In Paul's first letter to the Christians at Corinth we find him responding to quarrels within the church. There are apparently factions favoring Cephas (Peter) and Apollos as well as Paul. "Surely Christ has not been divided!" Paul asserts. "Jews demand signs, Greeks look for wisdom, but we proclaim Christ nailed to the cross; and though this is an offense to Jews and folly to Gentiles, yet to those who are called, Jews and Greeks alike, he is the power of God and the wisdom of God." In speaking of "Jews" and "Greeks" we need to remember that Paul is referring to Jewish and Gentile Christians within the church. Paul counsels the Corinthians, "By God's act you are in Christ Jesus; God has made him our wisdom, and in him we have our righteousness, our holiness, our liberation." To his credit, Paul does not boast of his wisdom, or his righteousness, or his holiness, or his liberation, but only of the Lord. Paul claims not to know "anything but Jesus Christ — Christ nailed to the cross."
Paul refers to the secret purpose of God, which is revealed in scripture. He quotes a passage from the prophet Isaiah, and then argues that these same insights have been "revealed to us through the Spirit." Only "the Spirit of God knows what God is," and "this Spirit from God" has been given to those who are faithful. Paul speaks of the "gifts of God" that are known by "a spiritual person" who has "the mind of Christ." But he is wary of these spiritual gifts. With sarcasm he says to those opposing his teachings in Corinth, "How I wish you had indeed come into your kingdom; then you might share it with us!" Apparently, some of the Corinthians were claiming their spiritual gifts as a sign that the kingdom of God had already come.
Paul suggests that by knowing the mind of Christ those with faith know the mind of God. He refers to Isaiah 40:13 to support his argument, but he does not quote the verse accurately. Paul writes that scripture asks, "Who can know the mind of the Lord or be his counselor?” (In our English Bibles the Hebrew text using LORD is usually translated as Lord.) Yet, In English Bibles Isaiah 40:13 reads: "Who has directed the spirit of the LORD? What counselor stood at his side to instruct him?" In Isaiah (LORD) "Lord" clearly refers to God, and not to a king or other human “ ord." The passage has to do with the power of God surpassing all human knowledge. Paul ignores this distinction between the LORD God and the Lord Jesus Christ. For him, the mind of Christ is the mind of God.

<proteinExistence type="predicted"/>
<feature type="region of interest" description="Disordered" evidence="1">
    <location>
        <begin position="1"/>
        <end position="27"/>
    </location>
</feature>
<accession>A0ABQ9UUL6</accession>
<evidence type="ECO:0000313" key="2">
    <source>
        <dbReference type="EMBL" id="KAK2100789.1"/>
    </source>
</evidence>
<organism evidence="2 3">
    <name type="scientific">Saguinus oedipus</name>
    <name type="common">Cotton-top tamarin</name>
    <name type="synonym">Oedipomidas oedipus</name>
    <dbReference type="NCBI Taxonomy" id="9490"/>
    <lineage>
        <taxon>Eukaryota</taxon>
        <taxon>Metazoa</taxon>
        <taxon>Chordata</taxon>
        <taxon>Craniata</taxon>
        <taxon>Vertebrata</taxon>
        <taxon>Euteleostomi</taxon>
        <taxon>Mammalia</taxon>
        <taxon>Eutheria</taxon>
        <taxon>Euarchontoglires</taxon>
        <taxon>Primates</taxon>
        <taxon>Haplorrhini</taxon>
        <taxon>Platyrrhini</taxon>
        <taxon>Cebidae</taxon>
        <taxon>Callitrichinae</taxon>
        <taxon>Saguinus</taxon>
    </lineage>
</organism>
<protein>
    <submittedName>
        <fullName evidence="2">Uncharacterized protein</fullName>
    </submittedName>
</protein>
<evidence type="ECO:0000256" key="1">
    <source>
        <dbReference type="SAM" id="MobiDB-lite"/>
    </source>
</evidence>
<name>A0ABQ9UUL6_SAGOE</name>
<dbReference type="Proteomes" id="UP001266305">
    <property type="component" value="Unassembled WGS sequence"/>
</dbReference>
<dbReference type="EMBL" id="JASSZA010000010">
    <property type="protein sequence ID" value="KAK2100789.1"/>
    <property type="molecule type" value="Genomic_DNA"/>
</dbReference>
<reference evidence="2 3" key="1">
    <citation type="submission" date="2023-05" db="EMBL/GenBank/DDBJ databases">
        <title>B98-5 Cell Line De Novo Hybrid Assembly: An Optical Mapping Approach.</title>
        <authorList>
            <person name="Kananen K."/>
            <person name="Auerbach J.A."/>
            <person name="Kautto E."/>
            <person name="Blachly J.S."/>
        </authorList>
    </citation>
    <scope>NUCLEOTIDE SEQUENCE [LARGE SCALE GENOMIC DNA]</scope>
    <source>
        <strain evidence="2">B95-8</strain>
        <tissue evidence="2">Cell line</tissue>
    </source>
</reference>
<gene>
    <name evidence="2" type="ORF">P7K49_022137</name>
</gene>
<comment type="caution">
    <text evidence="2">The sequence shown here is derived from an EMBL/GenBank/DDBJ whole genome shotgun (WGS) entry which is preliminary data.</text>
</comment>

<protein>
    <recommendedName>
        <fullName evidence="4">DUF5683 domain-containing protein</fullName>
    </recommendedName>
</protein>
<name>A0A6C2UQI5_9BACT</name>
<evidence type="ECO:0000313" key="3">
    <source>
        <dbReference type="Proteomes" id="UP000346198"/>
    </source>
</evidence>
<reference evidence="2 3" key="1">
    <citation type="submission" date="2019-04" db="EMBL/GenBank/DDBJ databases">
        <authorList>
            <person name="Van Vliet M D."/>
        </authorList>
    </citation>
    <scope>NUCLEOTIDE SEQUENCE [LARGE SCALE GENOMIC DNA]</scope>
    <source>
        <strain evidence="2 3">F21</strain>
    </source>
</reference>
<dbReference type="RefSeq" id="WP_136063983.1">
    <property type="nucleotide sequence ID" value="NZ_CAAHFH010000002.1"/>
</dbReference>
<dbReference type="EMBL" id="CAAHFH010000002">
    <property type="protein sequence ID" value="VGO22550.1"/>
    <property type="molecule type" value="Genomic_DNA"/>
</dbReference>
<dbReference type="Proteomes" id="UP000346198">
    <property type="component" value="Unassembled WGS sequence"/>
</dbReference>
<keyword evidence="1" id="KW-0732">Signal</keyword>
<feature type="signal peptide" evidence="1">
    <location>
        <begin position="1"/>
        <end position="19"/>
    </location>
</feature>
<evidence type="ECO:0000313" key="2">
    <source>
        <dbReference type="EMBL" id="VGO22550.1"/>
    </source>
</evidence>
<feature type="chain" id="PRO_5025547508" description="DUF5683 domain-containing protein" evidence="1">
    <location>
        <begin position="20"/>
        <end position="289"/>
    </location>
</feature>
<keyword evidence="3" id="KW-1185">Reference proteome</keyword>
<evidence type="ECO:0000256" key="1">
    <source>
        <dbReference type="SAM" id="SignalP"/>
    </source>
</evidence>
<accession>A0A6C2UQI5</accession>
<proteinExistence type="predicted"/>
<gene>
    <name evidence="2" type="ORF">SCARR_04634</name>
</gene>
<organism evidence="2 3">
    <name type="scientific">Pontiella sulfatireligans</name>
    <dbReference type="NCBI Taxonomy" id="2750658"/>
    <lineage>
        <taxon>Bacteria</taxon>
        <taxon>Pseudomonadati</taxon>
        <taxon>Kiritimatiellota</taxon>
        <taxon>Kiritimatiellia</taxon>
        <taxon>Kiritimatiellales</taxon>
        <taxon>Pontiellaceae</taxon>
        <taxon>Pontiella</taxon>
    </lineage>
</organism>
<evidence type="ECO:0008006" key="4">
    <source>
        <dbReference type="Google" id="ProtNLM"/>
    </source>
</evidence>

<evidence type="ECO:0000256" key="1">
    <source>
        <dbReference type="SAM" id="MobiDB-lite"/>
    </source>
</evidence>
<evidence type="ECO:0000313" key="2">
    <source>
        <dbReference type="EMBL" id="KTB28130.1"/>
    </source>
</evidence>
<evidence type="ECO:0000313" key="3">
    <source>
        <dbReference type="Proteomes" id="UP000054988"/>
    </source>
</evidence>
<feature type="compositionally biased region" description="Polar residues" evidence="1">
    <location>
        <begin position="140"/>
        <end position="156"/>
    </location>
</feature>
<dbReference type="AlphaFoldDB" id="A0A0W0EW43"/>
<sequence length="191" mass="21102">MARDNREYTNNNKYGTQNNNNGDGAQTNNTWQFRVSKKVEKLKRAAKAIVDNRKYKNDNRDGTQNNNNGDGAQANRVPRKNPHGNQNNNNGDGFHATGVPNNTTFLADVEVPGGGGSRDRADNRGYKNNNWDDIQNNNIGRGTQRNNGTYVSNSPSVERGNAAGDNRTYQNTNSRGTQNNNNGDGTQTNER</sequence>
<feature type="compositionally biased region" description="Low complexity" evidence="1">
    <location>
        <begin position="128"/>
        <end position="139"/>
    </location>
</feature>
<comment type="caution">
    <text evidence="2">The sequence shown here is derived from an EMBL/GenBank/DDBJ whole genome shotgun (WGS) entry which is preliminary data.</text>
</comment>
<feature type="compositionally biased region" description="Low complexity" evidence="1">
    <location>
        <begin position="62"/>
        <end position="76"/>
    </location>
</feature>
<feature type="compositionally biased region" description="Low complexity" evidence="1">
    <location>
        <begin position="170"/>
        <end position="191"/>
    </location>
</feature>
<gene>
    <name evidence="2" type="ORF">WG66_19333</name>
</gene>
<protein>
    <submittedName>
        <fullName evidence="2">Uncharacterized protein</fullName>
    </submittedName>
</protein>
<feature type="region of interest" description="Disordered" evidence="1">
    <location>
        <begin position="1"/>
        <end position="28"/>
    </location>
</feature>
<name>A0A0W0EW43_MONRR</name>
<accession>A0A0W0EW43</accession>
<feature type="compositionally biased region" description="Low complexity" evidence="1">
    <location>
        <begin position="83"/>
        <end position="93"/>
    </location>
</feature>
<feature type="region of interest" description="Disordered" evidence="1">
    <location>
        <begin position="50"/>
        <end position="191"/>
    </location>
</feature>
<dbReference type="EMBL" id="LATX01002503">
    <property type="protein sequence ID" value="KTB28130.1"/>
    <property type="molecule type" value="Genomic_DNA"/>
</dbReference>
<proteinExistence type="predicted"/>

Paul contrasts his own persecution with the fine life the Christians are leading in Corinth and warns them that they are wandering away from the gospel. He counsels them to follow his example and says he is sending Timothy, "a trustworthy Christian," to help them deal with false teachers and "certain persons who are filled with self-importance."
Paul also expresses concern about sexual immorality in the church at Corinth. He explains to the Corinthians that their bodies are "the temple of the indwelling Holy Spirit," which is "God's gift" to them. They are free in Christ from the requirements of the Jewish law, but they are not free to engage in immoral acts. "Make no mistake," he warns them. "No fornicator or idolater, no adulterer or sexual pervert, no thief, extortioner, drunkard, slanderer, or swindler will possess the kingdom of God." We may think it should have been unnecessary to spell this out, but perhaps in the church at Corinth such clarification was needed! Paul also chastises the Corinthians for going to the pagan courts to settle their differences with one another. He charges them to: "Root out the wrongdoer from your community."
To clarify further the responsibilities of the Corinthians, Paul responds to their questions about sex, marriage and divorce. Paul says it is good to abstain from sex and marriage (his own choice), and he suggests those who are unmarried should stay that way unless they are filled with desire. Anyone who is married, however, should recognize and respond to the rightful claims of his or her spouse for sex and respect. Moreover, those who are married should not divorce, unless one of them is not a Christian and demands it. But if a woman's husband dies, she is free to remarry someone else within the Christian community. Paul believes, however, she would be better off as an unmarried widow, because "the time we live in will not last long" and each person should seek to be "free from distraction" in their "devotion to the Lord."
Paul believes that the coming judgment is very near — if not within his own lifetime, then certainly within the lifetime of some of the members of the church at Corinth. In the gospel of Mark (13:30) and in the gospel of Matthew (24:34) Jesus also proclaims that the end will come within the lifetime of some of those who are listening to him. Anyone who claims that the New Testament is the literal or infallible word of God must disregard the fact that these predictions did not come true. Yet, the meaning of these statements is clear. At least some of those who wrote the New Testament thought the end was near. Paul affirmed this belief, and two of the gospel writers put the same teaching onto the lips of Jesus.